Sweeney produces numerous collections of poetry for which he wins several awards. His novels for children include The Snow Vulture (1992) and Fox (2002). He authors a satirical thriller, co-written with John Hartley Williams, and entitled Death Comes for the Poets (2012).

As Bill Swainson, Sweeney’s editor at Allison & Busby in the 1980s, recalls: “As well as writing his own poetry, Matthew was a great encourager of poetry in others. The workshops he animated, and later the residencies he undertook, were famous for their geniality and seriousness and fun. Sometime in the late 1980s I attended one of these workshops in an upstairs room of a pub in Lamb’s Conduit Street, Bloomsbury, where the poems were circulated anonymously and carefully read and commented on by all. Around the pushed-together tables were Ruth Padel, Eva Salzman, Don Paterson, Maurice Riordan, Jo Shapcott, Lavinia Greenlaw, Michael Donaghy, Maura Dooley and Tim Dooley.” Sweeney later has residencies at the University of East Anglia and Southbank Centre, among many others. He reads at three Rotterdam Poetry Festivals, in 1998, 2003 and 2009.

According to the poet Gerard Smyth: “I always sensed that in the first instance [Sweeney] regarded himself as a European rather than an Irish poet – and rightly so: like the German Georg Trakl whom he admired he apprehended the world in a way that challenged our perceptions and commanded our attention.” Sweeney’s work has been considered “barely touched by the mainstream of English writing” and more so by the German writers Heinrich von Kleist, Georg Büchner, Franz Kafka, Günter Grass and Heinrich Böll, as well as the aforementioned Georg Trakl. According to Poetry International Web, he would be among the top five most famous Irish poets on the international scene.

Sweeney’s final year sees the publication of two new collections: My Life As A Painter (Bloodaxe Books) and King of a Rainy Country (Arc Publications), inspired by Charles Baudelaire‘s posthumously published Petits poèmes en prose.

Having been diagnosed with motor neuron disease the previous year, Sweeney dies at the age of 65 at Cork University Hospital on August 5, 2018, surrounded by family and friends. He continues writing up until three days before his death. In an interview shortly before his death he is quizzed on his legacy, to which he gives the response, “Mostly what awaits the poet is posthumous oblivion. Maybe there will be a young man in Hamburg, or Munich, or possibly Vienna, for whom my German translations will be for a while important – and might just contribute to him becoming a German language poet with Irish leanings.”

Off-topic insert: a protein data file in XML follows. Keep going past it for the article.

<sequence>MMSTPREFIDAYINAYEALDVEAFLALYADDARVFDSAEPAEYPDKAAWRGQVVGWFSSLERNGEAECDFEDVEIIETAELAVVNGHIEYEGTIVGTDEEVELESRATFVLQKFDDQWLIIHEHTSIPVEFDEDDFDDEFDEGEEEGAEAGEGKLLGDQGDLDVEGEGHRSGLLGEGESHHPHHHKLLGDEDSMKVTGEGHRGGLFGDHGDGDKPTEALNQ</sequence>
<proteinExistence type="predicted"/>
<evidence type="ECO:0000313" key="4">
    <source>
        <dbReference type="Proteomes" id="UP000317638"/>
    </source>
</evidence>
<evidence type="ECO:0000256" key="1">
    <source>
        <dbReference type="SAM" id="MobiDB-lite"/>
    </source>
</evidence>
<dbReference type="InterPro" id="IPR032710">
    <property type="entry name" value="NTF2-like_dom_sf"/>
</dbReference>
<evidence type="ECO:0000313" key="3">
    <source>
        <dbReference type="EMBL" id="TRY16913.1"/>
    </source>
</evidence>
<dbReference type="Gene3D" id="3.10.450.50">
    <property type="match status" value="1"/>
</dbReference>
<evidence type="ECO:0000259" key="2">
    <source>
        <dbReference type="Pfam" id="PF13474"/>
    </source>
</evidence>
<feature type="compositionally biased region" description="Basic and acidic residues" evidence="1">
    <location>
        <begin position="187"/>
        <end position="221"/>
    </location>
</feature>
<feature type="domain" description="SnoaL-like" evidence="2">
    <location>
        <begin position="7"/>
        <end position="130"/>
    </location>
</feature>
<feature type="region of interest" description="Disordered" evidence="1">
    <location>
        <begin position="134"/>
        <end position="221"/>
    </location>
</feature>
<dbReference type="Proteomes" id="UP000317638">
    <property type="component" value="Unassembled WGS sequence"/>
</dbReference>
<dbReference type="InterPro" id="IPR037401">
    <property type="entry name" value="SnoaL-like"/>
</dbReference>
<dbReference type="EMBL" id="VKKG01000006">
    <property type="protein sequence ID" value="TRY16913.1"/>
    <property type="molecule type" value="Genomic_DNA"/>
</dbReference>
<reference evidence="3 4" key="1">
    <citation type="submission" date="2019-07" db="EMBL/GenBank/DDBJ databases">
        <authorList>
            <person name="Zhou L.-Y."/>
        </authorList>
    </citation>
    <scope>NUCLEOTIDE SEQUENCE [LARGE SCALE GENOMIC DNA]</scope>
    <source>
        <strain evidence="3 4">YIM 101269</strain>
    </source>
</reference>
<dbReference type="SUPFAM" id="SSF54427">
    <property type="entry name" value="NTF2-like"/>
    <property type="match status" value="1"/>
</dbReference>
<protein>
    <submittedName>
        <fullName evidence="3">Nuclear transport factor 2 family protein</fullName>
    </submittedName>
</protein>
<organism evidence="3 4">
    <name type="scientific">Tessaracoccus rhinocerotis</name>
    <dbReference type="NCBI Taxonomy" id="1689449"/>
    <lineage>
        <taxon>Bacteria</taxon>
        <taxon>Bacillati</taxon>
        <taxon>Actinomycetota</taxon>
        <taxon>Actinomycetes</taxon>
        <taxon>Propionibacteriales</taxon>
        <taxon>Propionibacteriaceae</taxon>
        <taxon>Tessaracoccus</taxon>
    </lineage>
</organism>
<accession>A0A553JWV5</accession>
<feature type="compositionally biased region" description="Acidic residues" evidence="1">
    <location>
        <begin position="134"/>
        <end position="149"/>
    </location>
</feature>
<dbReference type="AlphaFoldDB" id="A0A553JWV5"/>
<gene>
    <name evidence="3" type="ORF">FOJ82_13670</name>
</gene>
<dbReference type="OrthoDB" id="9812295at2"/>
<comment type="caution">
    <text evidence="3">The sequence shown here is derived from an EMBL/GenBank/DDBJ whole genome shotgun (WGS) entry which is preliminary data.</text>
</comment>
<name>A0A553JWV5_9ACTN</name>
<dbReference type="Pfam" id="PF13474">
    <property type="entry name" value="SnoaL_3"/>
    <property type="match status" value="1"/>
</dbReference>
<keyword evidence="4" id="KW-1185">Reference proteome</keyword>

Among those attending a special ceremony on August 8, 2018 at the Triskel Arts Centre in Cork to celebrate Sweeney’s life are fellow poets Jo Shapcott, Thomas McCarthy, Gerry Murphy, Maurice Riordan and Padraig Rooney. On August 9, 2018, he is buried in Clonmany New Cemetery in County Donegal.


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Birth of James David Bourchier

james-david-bourchierJames David Bourchier, Irish journalist and political activist, is born at Baggotstown House, Bruff, County Limerick, on December 18, 1850. He works for The Times as the newspaper’s Balkan correspondent. He lives in Sofia, Bulgaria from 1892 to 1915. He is an honourable member of the Sofia Journalists’ Society and a trusted advisor of Tzar Ferdinand I of Bulgaria. He acts as an intermediary between the Balkan states at the conclusion of the Balkan Wars of 1912-1913.

Bourchier studies at Trinity College, Dublin, where he is elected a scholar in classics in 1871. Deeply engaged in the processes that are taking place on the Balkan peninsula at that time, Bourchier supports the idea that the island of Crete be annexed by Greece.

In his writings he criticises certain clauses of the 1913 Treaty of Bucharest, which he deems unfair to Bulgaria. As a result of the treaty, Bulgaria loses the southern part of Dobrudja, which is annexed by Romania, and part of Macedonia.

Bourchier also expresses his strong support for Bulgaria during the Paris Peace Conference of 1919-1920. The conference produces five treaties, including the Treaty of Neuilly-sur-Seine, the peace agreement between the Allies and Bulgaria. Under the terms of the treaty, Bulgaria has to cede part of Western Thrace to Greece and several border areas to Yugoslavia. Southern Dobrudja is confirmed in Romanian possession, reparations are required, and the Bulgarian Army is limited to 20,000 men.

With his numerous publications in the British press, and in his private and social correspondence, Bourchier repeatedly voices his sympathy towards Bulgaria and its people. After his death in Sofia on December 30, 1920, James Bourchier is buried near the Rila Monastery in southwestern Bulgaria.

Bourchier Peak on Rila Mountain, James Bourchier Boulevard and James Bourchier Metro Station in Sofia, and Bourchier Cove on Smith Island in the South Shetland Islands, Antarctica are named after James David Bourchier.